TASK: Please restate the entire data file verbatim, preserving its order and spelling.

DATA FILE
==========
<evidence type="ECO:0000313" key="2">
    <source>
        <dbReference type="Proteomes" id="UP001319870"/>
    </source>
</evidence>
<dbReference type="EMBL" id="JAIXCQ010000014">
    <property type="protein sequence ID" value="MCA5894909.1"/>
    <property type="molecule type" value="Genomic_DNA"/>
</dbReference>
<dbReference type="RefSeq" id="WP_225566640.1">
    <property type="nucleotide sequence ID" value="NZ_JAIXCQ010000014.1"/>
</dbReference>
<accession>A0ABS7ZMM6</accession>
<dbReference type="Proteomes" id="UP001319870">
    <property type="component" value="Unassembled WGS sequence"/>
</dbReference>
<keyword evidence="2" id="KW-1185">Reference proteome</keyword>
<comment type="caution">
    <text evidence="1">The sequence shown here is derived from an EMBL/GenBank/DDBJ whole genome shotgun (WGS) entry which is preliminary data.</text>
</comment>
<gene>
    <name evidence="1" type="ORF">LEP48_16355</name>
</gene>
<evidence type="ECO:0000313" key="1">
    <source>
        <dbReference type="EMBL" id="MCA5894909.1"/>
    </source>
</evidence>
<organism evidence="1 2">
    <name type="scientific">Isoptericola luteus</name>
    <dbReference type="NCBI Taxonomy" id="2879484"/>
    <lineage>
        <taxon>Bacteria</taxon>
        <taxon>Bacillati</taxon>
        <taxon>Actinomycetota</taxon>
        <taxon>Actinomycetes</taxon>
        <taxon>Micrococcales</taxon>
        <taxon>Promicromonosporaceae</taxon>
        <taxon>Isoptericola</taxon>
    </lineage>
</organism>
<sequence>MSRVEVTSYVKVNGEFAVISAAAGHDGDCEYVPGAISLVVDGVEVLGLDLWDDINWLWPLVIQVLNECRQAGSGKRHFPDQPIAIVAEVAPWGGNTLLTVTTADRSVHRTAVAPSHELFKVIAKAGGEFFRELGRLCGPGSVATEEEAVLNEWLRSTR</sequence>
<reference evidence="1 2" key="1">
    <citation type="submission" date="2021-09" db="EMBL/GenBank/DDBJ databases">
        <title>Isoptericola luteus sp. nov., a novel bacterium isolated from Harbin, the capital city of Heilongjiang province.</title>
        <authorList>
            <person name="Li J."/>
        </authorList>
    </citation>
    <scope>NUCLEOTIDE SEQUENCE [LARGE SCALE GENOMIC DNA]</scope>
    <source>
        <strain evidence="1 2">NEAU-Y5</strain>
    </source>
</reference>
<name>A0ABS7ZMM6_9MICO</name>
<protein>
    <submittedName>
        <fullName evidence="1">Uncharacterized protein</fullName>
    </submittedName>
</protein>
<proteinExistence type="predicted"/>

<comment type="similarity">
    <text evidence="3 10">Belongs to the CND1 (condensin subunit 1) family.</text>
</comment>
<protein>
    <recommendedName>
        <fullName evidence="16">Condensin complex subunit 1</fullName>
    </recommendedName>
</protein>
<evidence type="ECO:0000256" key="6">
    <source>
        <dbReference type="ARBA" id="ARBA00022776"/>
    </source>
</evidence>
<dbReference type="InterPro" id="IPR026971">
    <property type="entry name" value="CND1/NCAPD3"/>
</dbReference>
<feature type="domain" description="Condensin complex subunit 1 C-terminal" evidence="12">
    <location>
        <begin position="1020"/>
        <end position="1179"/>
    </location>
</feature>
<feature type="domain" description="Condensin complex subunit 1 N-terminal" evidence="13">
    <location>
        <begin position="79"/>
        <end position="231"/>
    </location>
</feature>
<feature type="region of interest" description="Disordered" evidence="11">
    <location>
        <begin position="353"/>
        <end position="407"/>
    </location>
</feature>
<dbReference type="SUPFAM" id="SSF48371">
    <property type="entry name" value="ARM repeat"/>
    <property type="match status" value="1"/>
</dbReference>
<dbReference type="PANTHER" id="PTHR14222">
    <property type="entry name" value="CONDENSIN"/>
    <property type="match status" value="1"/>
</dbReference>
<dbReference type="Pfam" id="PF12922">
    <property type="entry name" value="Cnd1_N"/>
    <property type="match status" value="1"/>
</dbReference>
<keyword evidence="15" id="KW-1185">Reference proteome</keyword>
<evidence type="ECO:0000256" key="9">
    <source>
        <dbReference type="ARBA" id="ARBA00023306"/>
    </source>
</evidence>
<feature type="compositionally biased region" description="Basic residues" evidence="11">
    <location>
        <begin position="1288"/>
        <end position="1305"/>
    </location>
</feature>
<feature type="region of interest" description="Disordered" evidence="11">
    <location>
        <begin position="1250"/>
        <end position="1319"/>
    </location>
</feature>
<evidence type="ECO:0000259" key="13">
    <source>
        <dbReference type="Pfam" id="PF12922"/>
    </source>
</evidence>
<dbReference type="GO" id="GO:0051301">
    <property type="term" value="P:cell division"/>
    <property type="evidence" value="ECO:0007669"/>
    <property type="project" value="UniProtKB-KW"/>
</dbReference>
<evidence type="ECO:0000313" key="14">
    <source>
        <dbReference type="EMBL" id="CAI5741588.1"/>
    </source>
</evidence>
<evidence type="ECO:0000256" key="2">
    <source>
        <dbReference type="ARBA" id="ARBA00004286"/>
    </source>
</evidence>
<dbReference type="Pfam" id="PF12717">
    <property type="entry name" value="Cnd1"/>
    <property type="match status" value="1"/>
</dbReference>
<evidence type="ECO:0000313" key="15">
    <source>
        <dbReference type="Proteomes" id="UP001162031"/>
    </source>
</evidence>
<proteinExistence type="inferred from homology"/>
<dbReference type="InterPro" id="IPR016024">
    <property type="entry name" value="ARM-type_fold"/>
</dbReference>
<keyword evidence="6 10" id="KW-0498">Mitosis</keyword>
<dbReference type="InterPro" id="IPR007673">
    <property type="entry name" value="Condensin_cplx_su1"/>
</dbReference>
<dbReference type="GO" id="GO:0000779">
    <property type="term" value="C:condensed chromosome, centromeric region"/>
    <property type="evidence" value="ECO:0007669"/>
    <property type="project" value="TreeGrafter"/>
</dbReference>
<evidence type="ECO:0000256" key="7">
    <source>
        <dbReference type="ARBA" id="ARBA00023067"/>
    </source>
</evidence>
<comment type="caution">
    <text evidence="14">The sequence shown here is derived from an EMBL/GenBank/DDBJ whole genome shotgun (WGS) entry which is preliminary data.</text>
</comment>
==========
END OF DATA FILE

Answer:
<evidence type="ECO:0000313" key="2">
    <source>
        <dbReference type="Proteomes" id="UP001319870"/>
    </source>
</evidence>
<dbReference type="EMBL" id="JAIXCQ010000014">
    <property type="protein sequence ID" value="MCA5894909.1"/>
    <property type="molecule type" value="Genomic_DNA"/>
</dbReference>
<dbReference type="RefSeq" id="WP_225566640.1">
    <property type="nucleotide sequence ID" value="NZ_JAIXCQ010000014.1"/>
</dbReference>
<accession>A0ABS7ZMM6</accession>
<dbReference type="Proteomes" id="UP001319870">
    <property type="component" value="Unassembled WGS sequence"/>
</dbReference>
<keyword evidence="2" id="KW-1185">Reference proteome</keyword>
<comment type="caution">
    <text evidence="1">The sequence shown here is derived from an EMBL/GenBank/DDBJ whole genome shotgun (WGS) entry which is preliminary data.</text>
</comment>
<gene>
    <name evidence="1" type="ORF">LEP48_16355</name>
</gene>
<evidence type="ECO:0000313" key="1">
    <source>
        <dbReference type="EMBL" id="MCA5894909.1"/>
    </source>
</evidence>
<organism evidence="1 2">
    <name type="scientific">Isoptericola luteus</name>
    <dbReference type="NCBI Taxonomy" id="2879484"/>
    <lineage>
        <taxon>Bacteria</taxon>
        <taxon>Bacillati</taxon>
        <taxon>Actinomycetota</taxon>
        <taxon>Actinomycetes</taxon>
        <taxon>Micrococcales</taxon>
        <taxon>Promicromonosporaceae</taxon>
        <taxon>Isoptericola</taxon>
    </lineage>
</organism>
<sequence>MSRVEVTSYVKVNGEFAVISAAAGHDGDCEYVPGAISLVVDGVEVLGLDLWDDINWLWPLVIQVLNECRQAGSGKRHFPDQPIAIVAEVAPWGGNTLLTVTTADRSVHRTAVAPSHELFKVIAKAGGEFFRELGRLCGPGSVATEEEAVLNEWLRSTR</sequence>
<reference evidence="1 2" key="1">
    <citation type="submission" date="2021-09" db="EMBL/GenBank/DDBJ databases">
        <title>Isoptericola luteus sp. nov., a novel bacterium isolated from Harbin, the capital city of Heilongjiang province.</title>
        <authorList>
            <person name="Li J."/>
        </authorList>
    </citation>
    <scope>NUCLEOTIDE SEQUENCE [LARGE SCALE GENOMIC DNA]</scope>
    <source>
        <strain evidence="1 2">NEAU-Y5</strain>
    </source>
</reference>
<name>A0ABS7ZMM6_9MICO</name>
<protein>
    <submittedName>
        <fullName evidence="1">Uncharacterized protein</fullName>
    </submittedName>
</protein>
<proteinExistence type="predicted"/>

<comment type="similarity">
    <text evidence="3 10">Belongs to the CND1 (condensin subunit 1) family.</text>
</comment>
<protein>
    <recommendedName>
        <fullName evidence="16">Condensin complex subunit 1</fullName>
    </recommendedName>
</protein>
<evidence type="ECO:0000256" key="6">
    <source>
        <dbReference type="ARBA" id="ARBA00022776"/>
    </source>
</evidence>
<dbReference type="InterPro" id="IPR026971">
    <property type="entry name" value="CND1/NCAPD3"/>
</dbReference>
<feature type="domain" description="Condensin complex subunit 1 C-terminal" evidence="12">
    <location>
        <begin position="1020"/>
        <end position="1179"/>
    </location>
</feature>
<feature type="domain" description="Condensin complex subunit 1 N-terminal" evidence="13">
    <location>
        <begin position="79"/>
        <end position="231"/>
    </location>
</feature>
<feature type="region of interest" description="Disordered" evidence="11">
    <location>
        <begin position="353"/>
        <end position="407"/>
    </location>
</feature>
<dbReference type="SUPFAM" id="SSF48371">
    <property type="entry name" value="ARM repeat"/>
    <property type="match status" value="1"/>
</dbReference>
<dbReference type="PANTHER" id="PTHR14222">
    <property type="entry name" value="CONDENSIN"/>
    <property type="match status" value="1"/>
</dbReference>
<dbReference type="Pfam" id="PF12922">
    <property type="entry name" value="Cnd1_N"/>
    <property type="match status" value="1"/>
</dbReference>
<keyword evidence="15" id="KW-1185">Reference proteome</keyword>
<evidence type="ECO:0000256" key="9">
    <source>
        <dbReference type="ARBA" id="ARBA00023306"/>
    </source>
</evidence>
<feature type="compositionally biased region" description="Basic residues" evidence="11">
    <location>
        <begin position="1288"/>
        <end position="1305"/>
    </location>
</feature>
<feature type="region of interest" description="Disordered" evidence="11">
    <location>
        <begin position="1250"/>
        <end position="1319"/>
    </location>
</feature>
<evidence type="ECO:0000259" key="13">
    <source>
        <dbReference type="Pfam" id="PF12922"/>
    </source>
</evidence>
<dbReference type="GO" id="GO:0051301">
    <property type="term" value="P:cell division"/>
    <property type="evidence" value="ECO:0007669"/>
    <property type="project" value="UniProtKB-KW"/>
</dbReference>
<evidence type="ECO:0000313" key="14">
    <source>
        <dbReference type="EMBL" id="CAI5741588.1"/>
    </source>
</evidence>
<evidence type="ECO:0000256" key="2">
    <source>
        <dbReference type="ARBA" id="ARBA00004286"/>
    </source>
</evidence>
<dbReference type="Pfam" id="PF12717">
    <property type="entry name" value="Cnd1"/>
    <property type="match status" value="1"/>
</dbReference>
<evidence type="ECO:0000313" key="15">
    <source>
        <dbReference type="Proteomes" id="UP001162031"/>
    </source>
</evidence>
<proteinExistence type="inferred from homology"/>
<dbReference type="InterPro" id="IPR016024">
    <property type="entry name" value="ARM-type_fold"/>
</dbReference>
<keyword evidence="6 10" id="KW-0498">Mitosis</keyword>
<dbReference type="InterPro" id="IPR007673">
    <property type="entry name" value="Condensin_cplx_su1"/>
</dbReference>
<dbReference type="GO" id="GO:0000779">
    <property type="term" value="C:condensed chromosome, centromeric region"/>
    <property type="evidence" value="ECO:0007669"/>
    <property type="project" value="TreeGrafter"/>
</dbReference>
<evidence type="ECO:0000256" key="7">
    <source>
        <dbReference type="ARBA" id="ARBA00023067"/>
    </source>
</evidence>
<comment type="caution">
    <text evidence="14">The sequence shown here is derived from an EMBL/GenBank/DDBJ whole genome shotgun (WGS) entry which is preliminary data.</text>
</comment>